|lifting bridge through the middle of the lock|
We stayed one night in Ninove. As it was Pentecost long weekend there was a multicultural food festival in town. Locals were dressed very colourfully in the native country's costume while serving the food from their homeland. Countries represented were Morocco, Italy, Senegal, Brazil, Nigeria.
The next day we cruised to Geraardsbergen the home of the Mattentaart, a type of cheesecake filling made with buttermilk in a puff pastry case. This recipe dates back to the 1500s and the product has been listed as a region protected product. So if you want to give it a try then here is the recipe:
- 1 litre milk
- 250 ml buttermilk
- 100 grams sugar
- 3 eggs
- 1 teaspoon almond essence
- 2 sheets ready-made puff pastry
Bring the milk to a boil in a heavy pan. When it's boiling, add the buttermilk and stir well. The mixture will curdle as you stir.
Remove the pan from the heat and prepare a fine sieve by lining it with a linen dishtowel or double layer of cheesecloth. Place the sieve over a deep pot and pour the curd mixture through it. Allow to drain in a cool place for at least twelve hours. (Stir or loosen the curds occasionally if necessary to help them drain.)
When the curds have drained, separate the egg yolks from the egg whites. Whip the egg whites to stiff peaks. In a food processor, or with an electric beater, beat together the curds, egg yolks, almonds and sugar. Fold the egg whites carefullly and evenly into the mixture until completely incorporated.
Preheat the oven to 400F / 200C. Butter a cake pan / tin. Cut the puff pastry to fit: line the bottom of the tin with it. Add the egg / curd mixture. Place the second layer of puff pastry on top of the filling. Make several incisions on the upper pastry layer.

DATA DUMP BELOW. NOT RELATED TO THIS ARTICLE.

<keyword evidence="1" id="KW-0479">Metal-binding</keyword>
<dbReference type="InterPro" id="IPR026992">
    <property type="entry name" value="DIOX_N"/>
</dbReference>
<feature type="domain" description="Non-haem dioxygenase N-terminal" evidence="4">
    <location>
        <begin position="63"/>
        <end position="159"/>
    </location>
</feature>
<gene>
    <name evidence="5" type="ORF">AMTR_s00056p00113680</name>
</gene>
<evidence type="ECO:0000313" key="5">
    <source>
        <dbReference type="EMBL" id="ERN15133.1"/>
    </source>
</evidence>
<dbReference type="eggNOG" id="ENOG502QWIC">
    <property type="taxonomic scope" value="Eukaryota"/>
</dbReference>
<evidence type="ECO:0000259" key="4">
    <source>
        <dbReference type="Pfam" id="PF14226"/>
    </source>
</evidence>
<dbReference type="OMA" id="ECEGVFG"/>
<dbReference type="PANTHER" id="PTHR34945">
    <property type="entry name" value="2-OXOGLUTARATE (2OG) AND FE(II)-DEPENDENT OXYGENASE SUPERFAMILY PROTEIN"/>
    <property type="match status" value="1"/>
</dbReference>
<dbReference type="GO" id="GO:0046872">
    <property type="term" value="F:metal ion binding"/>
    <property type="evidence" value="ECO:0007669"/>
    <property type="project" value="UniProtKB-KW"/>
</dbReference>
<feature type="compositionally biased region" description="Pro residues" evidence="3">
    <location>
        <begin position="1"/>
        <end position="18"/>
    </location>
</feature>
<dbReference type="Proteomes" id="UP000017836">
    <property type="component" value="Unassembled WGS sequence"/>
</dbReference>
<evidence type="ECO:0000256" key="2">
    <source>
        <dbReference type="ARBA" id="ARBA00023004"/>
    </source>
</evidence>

Put the tart in the preheated oven and bake at 400F / 200C for ten minutes. Reduce to a moderate heat (350F / 175C) and bake for a further fifteen minutes. Then raise the oven heat to 400F / 200C again for a final five minutes of baking.
Remove from oven and allow to cool before serving.
|moored alongside La Chouette in Ath|
The Grand Place in Ath was a five minute walk from our mooring so we took advantage of its proximity to have a local beer and then go back later for dinner.
An interesting initiative near the main square was this potager garden. I'm not sure what happens to the fruit, vegetables and herbs when they are mature but I assume they are for the benefit of the townsfolk.
|Potager Style gardens|
Ath was the last major town we were able to stop at on the Dender. This river then became a very scenic canal (Blaton-Ath Canal) with a series of 20 locks - 10 leading up to the summit and plateau and another 10 coming down to the town of Blaton and the commercial waterway of Nimy-Blaton-Peronnes.
|Peaceful scenes on the Ath Blaton Canal|
We had planned to spend a night at Blaton but unfortunately a water level sensor was malfunctioning so the overnight water levels could not be guaranteed by the eclusiers. We were informed it was too dangerous to stop so we exited the canal and headed east towards Pommeroeul, a known mooring spot where people do maintenance on their boats.